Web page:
Studying in Europe is a useful alternative for students who may not get an offer to read medicine in the UK or miss out on results day. It’s important to remember that applying to a European/International medical school is just one method to enter medicine if you are unsuccessful the first time. There is also the choice of a gap year or studying an alternative course and applying for graduate medicine. Each avenue has their own merits. Although, studying in the UK may be more convenient and financially achievable, a medical degree from a European medical school is arguably just as valuable as one from the UK and therefore studying abroad is becoming an increasingly popular option.
We should preface this by stating that living abroad for 6 years is tough. Consider the costs, differences in culture, learning a new language and being far away from family/friends for 6 years. However, if you can accept these factors then studying in Europe is a great option. As is the case when applying to schools in the UK, it’s important to research all the European medical schools available and find out as much about them as possible before deciding which ones to apply to. This is especially important when applying abroad as there is no centralised UCAS system which makes applying to several places expensive and time-consuming. Therefore, it's worth narrowing your options down as much as possible.
Applications for medical schools in Europe open/close at different times and so do your research early to make sure you don’t miss out. The time that you begin your application is likely to occur at a point when you feel somewhat less confident about being accepted for medicine in the UK.
If you decide to apply in December/January after perhaps being rejected from Medicine before interview, then most European opportunities will be open for the upcoming academic year. However, if you decide in late March/April (post interview rejection) you will have fewer options. You will have even fewer options if you decide to apply post-results day. You can always opt to take a gap year and apply for a European medical school in the next application cycle to increase your chances again.
The application process can be tedious and complicated but once complete, you will then usually sit an entrance exam (occasionally an interview too) upon the result of which a decision of acceptance will be made. Note that applying in August means a short time period to revise for an entrance exam because of the quick turnaround.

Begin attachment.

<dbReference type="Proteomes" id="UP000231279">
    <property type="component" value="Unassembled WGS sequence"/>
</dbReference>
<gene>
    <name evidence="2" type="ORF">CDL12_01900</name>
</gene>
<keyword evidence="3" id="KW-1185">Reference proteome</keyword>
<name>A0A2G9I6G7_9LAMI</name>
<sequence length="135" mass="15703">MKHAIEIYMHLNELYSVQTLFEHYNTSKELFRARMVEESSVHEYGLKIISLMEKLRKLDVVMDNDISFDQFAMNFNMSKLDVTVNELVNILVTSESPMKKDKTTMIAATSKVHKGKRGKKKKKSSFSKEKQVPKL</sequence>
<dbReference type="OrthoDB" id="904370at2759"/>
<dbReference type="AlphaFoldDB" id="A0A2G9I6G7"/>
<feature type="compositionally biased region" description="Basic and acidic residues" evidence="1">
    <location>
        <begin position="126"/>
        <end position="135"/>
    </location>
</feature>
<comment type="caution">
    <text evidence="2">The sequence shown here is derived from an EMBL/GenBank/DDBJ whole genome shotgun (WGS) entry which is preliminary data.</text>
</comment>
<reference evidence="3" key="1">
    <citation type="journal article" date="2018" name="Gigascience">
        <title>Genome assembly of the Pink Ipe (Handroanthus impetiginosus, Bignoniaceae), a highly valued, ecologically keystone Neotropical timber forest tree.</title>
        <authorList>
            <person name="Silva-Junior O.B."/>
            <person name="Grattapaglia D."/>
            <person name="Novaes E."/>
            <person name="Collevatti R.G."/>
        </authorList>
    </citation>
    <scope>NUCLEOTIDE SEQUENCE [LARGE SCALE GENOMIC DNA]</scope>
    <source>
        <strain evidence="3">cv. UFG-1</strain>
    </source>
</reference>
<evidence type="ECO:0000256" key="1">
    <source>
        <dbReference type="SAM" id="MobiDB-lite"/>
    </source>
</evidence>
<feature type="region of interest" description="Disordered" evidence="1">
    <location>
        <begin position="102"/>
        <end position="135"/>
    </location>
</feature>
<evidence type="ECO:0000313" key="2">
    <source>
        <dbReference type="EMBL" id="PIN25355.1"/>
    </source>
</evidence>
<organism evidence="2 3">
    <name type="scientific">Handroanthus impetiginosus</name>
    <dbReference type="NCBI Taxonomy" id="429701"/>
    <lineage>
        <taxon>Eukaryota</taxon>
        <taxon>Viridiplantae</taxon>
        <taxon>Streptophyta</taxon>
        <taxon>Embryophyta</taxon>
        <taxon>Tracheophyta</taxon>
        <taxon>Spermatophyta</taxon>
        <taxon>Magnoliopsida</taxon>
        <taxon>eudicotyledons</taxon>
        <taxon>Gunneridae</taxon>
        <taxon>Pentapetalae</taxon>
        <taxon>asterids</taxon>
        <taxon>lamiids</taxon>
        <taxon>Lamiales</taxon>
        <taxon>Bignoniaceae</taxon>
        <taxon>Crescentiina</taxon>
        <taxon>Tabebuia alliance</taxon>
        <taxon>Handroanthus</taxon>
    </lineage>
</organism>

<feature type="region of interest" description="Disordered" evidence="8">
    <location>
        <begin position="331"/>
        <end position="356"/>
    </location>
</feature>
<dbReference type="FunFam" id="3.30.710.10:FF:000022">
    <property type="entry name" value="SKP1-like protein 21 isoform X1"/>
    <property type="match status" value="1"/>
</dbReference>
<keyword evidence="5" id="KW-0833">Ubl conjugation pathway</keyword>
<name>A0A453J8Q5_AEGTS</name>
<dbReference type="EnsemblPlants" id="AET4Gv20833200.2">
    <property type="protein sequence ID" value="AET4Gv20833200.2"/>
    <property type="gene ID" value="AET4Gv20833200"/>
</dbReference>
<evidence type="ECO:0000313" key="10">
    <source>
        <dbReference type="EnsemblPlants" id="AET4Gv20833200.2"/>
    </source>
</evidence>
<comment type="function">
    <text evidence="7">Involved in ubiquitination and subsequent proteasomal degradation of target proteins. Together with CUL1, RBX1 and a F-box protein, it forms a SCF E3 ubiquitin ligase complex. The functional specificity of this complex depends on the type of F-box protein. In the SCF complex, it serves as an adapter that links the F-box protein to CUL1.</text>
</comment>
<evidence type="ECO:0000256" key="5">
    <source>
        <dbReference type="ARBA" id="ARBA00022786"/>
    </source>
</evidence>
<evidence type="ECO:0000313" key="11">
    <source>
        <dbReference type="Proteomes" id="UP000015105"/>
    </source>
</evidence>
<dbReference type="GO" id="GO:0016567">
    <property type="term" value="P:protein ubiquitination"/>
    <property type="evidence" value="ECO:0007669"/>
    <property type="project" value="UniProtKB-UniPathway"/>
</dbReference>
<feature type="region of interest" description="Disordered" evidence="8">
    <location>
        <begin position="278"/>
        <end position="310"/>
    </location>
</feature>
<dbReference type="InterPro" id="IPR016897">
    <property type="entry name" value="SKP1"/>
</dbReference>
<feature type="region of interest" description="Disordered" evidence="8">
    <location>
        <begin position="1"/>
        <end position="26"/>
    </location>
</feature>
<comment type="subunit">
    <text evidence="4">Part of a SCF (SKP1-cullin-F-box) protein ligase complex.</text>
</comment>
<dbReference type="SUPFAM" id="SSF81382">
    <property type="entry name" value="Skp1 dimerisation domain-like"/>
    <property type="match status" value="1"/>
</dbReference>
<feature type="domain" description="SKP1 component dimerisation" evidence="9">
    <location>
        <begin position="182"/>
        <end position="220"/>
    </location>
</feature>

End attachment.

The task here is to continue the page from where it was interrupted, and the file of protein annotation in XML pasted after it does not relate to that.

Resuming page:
The process of researching and making applications can be complex and quite daunting and therefore some students choose to approach agencies that can help. Agents are experienced with the system and will know a great deal about the application, entrance exams, legalities and the fees involved, which will make the process clear and smooth for aspiring applicants. However, be careful about agents who charge extortionate fees and look around for recommendations from other medical students that you may know (friends and family) as well as any reviews available; most will offer free consultations so please make the most of these.
Most students will have a good chance of being accepted into a medical school in Europe. Requirements to be accepted depend on the individual medical school but they usually have similar subject requirements as schools in the UK (i.e. two science A-levels) but a lower minimum grade requirement - and sometimes even none at all! Most will require an entrance exam which might be sat in the UK or the country itself and sometimes an interview to follow.
The entrance exam is much more important than A-level grades and is individual for each university based around Biology/Chemistry A-level knowledge and UCAT style questions. This exam allows the individual medical school to rank local and international applicants together, upon which they can decide who to accept. As always, it is important to research examination dates of the respective medical schools you wish to apply to so you don’t miss them if you want to apply. There is some misinformation about there being separate quotas for EU and non-EU countries - this is incorrect and all students are on an equal footing.
However, remember that although the A-level requirements to enter medical school in Europe is lower, medicine no matter where it is studied is an intellectually challenging course (as challenging as one in the UK) and so it’s important that you are confident you will able to keep up with the academic workload before applying.
Those who narrowly miss out are placed on waiting lists if offer holders reject the opportunity to study there.
Yes, there are many European medical schools that teach in English. There are at least 85 medical schools in the EU that teach in English, mostly in Italy and Poland (18 and 16 respectively) but the most popular ones are in Bulgaria, Czech Republic, Hungary and Romania.